ISPs are demanding more money for use of their networks because Netflix show Squid Game is too popular (via Vice).
During the peak of the COVID-19 pandemic, ISPs were willing to remove data caps on their networks due to the surge of remote work. To many, this proved that those data caps were artificial constraints in the first place.
Now, those constraints are back in place. ISPs are claiming that the popularity of Squid Game on Netflix places a burden on their taxpayer-funded infrastructure.
In South Korea, Internet service provider SK Broadband sued Netflix earlier this month, claiming that between May and September the ISP’s network traffic jumped 24 times to 1.2 trillion bits of data processed every second. This surge is Netflix’s fault, the ISP insists, and Netflix should be held financially responsible.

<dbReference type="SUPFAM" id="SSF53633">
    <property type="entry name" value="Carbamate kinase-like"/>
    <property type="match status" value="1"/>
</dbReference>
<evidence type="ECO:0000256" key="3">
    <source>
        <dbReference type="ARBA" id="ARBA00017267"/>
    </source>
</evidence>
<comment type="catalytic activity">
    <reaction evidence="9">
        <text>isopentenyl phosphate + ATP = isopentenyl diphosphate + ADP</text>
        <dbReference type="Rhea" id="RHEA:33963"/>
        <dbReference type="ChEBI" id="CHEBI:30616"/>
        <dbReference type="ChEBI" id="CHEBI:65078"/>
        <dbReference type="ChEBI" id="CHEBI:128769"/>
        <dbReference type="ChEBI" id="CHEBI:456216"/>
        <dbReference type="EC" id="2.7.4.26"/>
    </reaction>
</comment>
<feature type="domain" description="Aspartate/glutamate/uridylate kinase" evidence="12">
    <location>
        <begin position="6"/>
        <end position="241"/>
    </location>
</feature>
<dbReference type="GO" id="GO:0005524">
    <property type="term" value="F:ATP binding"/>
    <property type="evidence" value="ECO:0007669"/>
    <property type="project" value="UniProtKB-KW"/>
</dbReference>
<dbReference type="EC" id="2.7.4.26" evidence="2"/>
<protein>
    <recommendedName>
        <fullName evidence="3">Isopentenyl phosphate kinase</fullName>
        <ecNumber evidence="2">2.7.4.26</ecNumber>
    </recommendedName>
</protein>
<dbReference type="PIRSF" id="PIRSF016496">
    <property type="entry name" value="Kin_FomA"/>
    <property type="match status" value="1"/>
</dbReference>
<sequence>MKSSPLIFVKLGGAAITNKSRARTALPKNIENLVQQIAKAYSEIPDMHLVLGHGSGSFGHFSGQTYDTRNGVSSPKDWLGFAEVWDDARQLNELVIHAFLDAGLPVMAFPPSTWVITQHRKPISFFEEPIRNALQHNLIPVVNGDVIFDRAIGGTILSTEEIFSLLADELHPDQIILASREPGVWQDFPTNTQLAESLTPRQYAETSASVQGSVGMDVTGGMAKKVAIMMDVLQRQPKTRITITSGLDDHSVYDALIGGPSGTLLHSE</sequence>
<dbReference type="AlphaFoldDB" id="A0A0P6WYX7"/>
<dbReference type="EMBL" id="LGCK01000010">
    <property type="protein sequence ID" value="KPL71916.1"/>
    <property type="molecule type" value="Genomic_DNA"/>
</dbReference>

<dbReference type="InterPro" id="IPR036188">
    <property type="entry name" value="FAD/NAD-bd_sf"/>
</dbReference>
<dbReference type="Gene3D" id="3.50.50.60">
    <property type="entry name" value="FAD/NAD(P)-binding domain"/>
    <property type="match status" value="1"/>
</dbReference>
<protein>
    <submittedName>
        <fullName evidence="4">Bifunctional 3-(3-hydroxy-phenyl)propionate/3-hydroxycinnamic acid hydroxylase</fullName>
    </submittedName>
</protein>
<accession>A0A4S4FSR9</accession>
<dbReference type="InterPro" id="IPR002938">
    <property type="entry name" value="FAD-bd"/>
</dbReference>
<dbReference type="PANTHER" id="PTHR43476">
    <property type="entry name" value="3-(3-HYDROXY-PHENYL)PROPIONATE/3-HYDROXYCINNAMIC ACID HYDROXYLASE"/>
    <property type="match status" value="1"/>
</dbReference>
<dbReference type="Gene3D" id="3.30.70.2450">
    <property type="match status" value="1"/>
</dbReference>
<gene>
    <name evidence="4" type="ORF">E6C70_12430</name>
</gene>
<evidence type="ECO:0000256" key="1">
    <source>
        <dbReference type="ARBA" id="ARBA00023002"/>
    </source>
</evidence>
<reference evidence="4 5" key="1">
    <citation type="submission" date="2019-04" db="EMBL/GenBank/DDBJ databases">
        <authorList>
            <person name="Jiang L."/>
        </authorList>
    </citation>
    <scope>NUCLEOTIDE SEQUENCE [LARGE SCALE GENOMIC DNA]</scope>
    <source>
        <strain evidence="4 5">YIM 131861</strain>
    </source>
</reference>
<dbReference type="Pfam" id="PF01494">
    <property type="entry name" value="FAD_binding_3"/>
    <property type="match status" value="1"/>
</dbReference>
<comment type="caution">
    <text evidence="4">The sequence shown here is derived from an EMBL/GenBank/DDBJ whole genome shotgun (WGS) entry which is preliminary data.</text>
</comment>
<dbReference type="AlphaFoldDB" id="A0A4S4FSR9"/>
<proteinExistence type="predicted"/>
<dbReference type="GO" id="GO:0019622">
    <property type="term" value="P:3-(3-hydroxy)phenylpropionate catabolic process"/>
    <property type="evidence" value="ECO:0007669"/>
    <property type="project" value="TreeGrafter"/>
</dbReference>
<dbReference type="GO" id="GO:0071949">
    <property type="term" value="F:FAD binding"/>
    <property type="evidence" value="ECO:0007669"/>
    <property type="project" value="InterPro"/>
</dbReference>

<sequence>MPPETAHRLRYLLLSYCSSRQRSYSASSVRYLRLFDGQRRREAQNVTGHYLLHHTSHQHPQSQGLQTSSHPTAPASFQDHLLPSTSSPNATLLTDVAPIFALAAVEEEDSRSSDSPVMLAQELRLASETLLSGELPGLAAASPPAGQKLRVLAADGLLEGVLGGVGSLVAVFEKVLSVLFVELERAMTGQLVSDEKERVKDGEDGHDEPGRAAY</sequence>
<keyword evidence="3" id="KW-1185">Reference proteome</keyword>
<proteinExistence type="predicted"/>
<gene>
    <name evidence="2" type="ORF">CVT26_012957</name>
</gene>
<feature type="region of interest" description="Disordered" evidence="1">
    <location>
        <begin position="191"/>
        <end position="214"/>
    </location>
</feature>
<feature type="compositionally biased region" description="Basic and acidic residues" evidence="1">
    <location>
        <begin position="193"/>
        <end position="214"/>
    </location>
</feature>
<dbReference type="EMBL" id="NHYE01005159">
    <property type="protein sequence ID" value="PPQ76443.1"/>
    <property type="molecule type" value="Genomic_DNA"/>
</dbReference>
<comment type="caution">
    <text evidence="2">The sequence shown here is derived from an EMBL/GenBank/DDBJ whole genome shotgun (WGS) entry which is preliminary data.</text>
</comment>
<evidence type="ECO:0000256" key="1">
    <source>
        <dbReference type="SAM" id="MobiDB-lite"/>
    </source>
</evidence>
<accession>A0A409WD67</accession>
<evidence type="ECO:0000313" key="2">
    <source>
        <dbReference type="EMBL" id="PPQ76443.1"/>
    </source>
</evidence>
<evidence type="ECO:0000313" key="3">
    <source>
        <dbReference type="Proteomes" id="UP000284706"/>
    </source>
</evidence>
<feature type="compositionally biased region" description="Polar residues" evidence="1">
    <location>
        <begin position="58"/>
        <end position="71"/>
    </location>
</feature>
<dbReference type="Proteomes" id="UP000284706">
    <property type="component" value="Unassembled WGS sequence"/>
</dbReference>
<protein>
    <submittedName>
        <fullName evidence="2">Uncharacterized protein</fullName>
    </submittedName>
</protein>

In the UK, British Telecom executives have been making similar complaints, insisting that Netflix should be forced to help pay for the surge in network traffic caused by the show.
John Bergmayer, telecom expert at consumer group Public Knowledge, disagreed. “Internet service providers typically design their network capacity to handle prime-time peak consumer demand, regardless of traffic type. Already paid by businesses and consumers alike, the responsibility of meeting this demand falls on the ISP, not Netflix.”